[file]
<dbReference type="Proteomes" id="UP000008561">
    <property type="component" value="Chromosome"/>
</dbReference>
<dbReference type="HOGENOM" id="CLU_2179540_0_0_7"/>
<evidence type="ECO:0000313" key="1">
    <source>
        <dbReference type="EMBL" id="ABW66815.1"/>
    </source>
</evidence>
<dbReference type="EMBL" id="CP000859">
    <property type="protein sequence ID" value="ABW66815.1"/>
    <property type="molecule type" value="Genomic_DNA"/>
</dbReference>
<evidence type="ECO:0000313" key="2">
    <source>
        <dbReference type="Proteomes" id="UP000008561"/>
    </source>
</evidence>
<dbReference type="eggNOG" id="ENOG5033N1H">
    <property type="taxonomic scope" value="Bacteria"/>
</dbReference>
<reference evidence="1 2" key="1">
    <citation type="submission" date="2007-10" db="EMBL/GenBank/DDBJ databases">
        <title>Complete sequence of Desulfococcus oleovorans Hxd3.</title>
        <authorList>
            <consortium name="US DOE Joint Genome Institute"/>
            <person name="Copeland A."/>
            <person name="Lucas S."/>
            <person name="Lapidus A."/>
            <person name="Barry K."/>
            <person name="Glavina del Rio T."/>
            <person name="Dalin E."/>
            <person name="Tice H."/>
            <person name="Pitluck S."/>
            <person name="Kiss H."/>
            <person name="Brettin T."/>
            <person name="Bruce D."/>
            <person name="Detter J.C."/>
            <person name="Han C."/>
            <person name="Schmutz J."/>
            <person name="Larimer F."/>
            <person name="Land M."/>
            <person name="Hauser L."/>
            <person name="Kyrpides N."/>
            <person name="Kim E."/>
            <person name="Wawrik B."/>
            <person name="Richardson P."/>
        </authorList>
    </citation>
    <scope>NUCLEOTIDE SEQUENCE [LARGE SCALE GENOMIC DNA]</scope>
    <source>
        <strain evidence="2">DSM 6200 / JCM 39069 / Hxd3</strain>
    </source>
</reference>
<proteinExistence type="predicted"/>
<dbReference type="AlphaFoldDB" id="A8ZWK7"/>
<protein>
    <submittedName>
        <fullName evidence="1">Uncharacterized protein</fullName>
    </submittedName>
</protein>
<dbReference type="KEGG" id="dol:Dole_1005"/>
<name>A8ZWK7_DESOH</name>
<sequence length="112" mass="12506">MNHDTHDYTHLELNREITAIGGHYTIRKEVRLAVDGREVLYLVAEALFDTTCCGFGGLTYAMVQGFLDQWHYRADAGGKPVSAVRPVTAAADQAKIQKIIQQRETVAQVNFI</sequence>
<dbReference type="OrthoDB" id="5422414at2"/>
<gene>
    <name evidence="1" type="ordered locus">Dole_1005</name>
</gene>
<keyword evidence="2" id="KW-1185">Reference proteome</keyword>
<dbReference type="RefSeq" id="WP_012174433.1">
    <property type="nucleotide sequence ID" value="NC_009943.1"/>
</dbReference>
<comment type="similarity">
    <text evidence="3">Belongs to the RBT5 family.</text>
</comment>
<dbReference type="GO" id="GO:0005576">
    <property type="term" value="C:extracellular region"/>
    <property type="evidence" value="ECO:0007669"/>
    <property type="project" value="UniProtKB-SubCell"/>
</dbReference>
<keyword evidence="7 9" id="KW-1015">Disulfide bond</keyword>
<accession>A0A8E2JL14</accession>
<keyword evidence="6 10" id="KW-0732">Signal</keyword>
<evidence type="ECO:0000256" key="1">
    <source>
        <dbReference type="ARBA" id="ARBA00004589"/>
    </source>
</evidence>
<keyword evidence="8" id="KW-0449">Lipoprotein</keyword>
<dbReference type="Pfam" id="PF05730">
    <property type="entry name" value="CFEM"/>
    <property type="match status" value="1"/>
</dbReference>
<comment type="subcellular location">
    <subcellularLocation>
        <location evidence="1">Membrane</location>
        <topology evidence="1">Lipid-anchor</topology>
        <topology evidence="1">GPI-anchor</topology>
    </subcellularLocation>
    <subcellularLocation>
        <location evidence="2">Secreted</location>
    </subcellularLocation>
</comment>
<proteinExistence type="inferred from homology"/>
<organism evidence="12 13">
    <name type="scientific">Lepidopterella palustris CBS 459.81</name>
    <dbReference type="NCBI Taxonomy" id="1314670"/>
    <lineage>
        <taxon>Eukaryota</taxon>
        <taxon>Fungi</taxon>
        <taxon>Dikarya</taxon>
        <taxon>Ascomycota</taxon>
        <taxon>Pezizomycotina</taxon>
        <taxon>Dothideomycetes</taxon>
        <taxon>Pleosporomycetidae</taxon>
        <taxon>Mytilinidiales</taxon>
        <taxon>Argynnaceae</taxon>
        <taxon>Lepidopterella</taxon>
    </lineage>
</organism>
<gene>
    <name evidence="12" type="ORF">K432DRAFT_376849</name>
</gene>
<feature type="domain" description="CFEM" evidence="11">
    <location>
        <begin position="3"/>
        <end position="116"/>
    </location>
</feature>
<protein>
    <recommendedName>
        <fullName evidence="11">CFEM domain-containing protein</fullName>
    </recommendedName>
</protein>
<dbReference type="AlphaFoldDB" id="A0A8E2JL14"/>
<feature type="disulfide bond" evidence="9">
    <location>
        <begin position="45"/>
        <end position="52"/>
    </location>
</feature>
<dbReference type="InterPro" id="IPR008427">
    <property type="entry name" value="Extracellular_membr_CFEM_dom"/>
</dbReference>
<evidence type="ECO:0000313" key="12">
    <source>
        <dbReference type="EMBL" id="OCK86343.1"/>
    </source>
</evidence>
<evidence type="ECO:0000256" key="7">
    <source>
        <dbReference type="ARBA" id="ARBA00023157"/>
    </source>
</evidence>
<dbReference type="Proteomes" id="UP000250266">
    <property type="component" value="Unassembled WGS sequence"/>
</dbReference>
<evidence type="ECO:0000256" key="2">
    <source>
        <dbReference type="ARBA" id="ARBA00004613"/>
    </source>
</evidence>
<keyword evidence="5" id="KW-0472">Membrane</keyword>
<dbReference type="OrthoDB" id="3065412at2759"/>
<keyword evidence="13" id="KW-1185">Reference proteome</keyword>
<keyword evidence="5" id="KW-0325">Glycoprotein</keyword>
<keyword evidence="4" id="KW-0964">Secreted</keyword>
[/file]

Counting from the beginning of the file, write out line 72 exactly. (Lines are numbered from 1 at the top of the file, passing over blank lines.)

</dbReference>